$$ \begin{cases} D_{q_{k}}u(t)=f (t,u(t) ),\quad 0< q_{k}< 1, t\in J',\\ \triangle u(t_{k})=I_{k} (u(t_{k}) ),\quad k=1,2,\ldots,m,\\ u(0)=\lambda u(\eta)+d,\quad \eta\in J_{r}, r\in\mathbb{Z}, \end{cases} $$
(1.1)
where \(D_{q_{k}}\) are \(q_{k}\)-derivatives (\(k=0,1,2,\ldots,m\)), \(f\in C(J\times\mathbb{R},\mathbb{R^{+}})\), \(I_{k}\in C(\mathbb{R},\mathbb{R^{+}})\), \(J=[0,T]\), \(T>0\), \(0=t_{0}< t_{1}<\cdots<t_{k}<\cdots<t_{m}<t_{m+1}=T\), \(J'=J\backslash \{t_{1},t_{2},\ldots,t_{m}\}\), \(J_{r}=(t_{r},T]\), \(0\le\lambda<1\), \(d\ge0\), \(0\le r\le m \) and \(\triangle u(t_{k})=u(t_{k}^{+})-u(t_{k}^{-})\), \(u(t_{k}^{+})\), and \(u(t_{k}^{-})\) denote the right and the left limits of \(u(t)\) at \(t= t_{k} \) (\(k=1,2,\ldots,m\)), respectively.

The paper is organized as follows. In Section 2, we present some preliminary material and prove an auxiliary lemma, which plays a pivotal role in establishing the main result. Section 3 contains the main result, while an illustrative example is presented in Section 4.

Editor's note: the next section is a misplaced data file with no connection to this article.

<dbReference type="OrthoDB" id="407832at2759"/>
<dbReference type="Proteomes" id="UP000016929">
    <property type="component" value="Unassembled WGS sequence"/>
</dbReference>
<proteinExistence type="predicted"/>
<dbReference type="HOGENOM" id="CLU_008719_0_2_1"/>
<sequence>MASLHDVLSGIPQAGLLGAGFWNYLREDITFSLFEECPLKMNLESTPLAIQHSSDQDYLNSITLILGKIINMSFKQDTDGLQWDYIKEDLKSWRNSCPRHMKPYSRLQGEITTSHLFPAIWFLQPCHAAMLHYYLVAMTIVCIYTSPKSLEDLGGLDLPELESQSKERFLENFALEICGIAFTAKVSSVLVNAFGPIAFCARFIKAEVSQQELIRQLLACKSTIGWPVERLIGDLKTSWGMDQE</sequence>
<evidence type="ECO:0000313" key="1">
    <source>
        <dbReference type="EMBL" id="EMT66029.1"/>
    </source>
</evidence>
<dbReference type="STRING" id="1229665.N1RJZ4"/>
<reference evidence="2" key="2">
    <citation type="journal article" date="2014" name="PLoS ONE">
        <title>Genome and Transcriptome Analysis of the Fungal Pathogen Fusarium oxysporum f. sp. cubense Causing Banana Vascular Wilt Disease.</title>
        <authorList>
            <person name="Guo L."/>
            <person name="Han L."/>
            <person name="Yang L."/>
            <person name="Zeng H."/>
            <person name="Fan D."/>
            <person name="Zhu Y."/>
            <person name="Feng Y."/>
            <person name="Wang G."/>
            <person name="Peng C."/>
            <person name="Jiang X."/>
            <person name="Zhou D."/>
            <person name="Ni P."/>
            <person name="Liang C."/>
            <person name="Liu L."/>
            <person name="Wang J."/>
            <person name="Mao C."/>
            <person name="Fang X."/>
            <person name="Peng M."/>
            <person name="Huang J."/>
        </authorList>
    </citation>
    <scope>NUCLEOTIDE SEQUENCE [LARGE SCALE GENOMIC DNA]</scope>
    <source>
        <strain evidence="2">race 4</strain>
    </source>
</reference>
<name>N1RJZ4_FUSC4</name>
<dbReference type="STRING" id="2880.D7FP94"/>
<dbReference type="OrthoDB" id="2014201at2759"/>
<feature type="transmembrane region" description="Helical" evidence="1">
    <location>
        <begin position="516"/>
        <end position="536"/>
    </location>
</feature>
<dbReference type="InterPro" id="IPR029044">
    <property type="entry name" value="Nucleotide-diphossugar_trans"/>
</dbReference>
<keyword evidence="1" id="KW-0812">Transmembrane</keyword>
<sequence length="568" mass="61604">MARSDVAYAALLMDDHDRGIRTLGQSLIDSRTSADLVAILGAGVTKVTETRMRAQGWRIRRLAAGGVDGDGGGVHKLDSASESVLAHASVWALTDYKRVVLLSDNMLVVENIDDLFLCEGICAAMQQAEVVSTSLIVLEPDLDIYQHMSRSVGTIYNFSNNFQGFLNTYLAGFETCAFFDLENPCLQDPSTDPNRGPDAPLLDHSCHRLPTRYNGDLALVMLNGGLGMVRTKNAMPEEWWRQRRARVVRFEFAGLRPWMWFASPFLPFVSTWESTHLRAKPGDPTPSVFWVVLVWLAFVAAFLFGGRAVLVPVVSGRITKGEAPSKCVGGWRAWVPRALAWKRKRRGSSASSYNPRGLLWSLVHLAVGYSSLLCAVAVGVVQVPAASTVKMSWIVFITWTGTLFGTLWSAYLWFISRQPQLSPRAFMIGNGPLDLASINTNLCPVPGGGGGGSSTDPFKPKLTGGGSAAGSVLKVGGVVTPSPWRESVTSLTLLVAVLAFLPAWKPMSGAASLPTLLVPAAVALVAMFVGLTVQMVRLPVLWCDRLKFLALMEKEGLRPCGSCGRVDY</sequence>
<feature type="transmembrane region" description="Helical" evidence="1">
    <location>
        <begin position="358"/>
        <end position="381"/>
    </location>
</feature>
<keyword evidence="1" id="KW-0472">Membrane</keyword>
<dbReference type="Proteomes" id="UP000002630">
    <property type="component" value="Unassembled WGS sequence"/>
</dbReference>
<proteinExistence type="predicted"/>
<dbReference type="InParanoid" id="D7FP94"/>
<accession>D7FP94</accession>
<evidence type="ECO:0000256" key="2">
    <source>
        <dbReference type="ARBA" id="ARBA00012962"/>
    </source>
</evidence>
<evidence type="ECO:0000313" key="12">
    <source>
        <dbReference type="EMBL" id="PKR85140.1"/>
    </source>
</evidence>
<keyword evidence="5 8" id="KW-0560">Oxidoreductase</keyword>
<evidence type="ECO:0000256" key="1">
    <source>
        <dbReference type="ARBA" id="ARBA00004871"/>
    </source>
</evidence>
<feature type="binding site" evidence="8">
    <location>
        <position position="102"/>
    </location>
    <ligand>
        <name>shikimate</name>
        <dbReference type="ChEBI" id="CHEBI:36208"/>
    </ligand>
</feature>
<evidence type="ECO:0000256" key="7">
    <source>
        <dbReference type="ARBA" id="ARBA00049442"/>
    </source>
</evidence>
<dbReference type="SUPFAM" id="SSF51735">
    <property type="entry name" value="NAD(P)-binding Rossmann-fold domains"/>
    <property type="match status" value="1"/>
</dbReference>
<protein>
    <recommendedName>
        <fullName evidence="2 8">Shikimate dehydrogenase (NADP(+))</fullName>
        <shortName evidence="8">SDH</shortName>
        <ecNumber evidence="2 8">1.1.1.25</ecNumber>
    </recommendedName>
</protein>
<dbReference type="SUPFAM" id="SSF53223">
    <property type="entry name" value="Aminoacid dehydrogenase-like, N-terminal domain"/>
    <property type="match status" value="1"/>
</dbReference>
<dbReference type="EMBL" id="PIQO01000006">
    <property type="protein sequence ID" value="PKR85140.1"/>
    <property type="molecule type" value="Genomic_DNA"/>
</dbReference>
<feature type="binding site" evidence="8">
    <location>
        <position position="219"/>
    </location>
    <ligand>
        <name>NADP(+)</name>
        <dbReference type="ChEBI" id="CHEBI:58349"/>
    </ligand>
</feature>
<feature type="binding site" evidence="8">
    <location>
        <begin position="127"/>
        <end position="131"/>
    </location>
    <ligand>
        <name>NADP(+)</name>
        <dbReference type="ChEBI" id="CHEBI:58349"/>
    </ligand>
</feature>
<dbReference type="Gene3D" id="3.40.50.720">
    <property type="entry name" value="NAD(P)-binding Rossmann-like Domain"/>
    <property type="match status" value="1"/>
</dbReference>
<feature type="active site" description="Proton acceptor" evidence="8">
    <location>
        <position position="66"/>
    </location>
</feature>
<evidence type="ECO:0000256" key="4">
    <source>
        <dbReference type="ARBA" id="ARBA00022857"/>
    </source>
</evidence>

2 Preliminaries

Let us fix \(J_{0}=[0,t_{1}],J_{1}=(t_{1},t_{2}],\ldots ,J_{m-1}=(t_{m-1},t_{m}],J_{m}=(t_{m},T]\) with \(T=t_{m+1}\) and introduce the Banach space
$$PC(J, \mathbb{R}) = \bigl\{ u: J \to\mathbb{R} \mid u\in C(J_{k}), k=0,1, \ldots, m, \mbox{and } u \bigl(t_{k}^{+} \bigr)\mbox{ exist}, k=1,2,\ldots , m \bigr\} $$
with the norm \(\|u\|=\sup_{t\in J} |u(t)|\).

Next we outline some basic concepts of the \(q_{k}\)-calculus [17].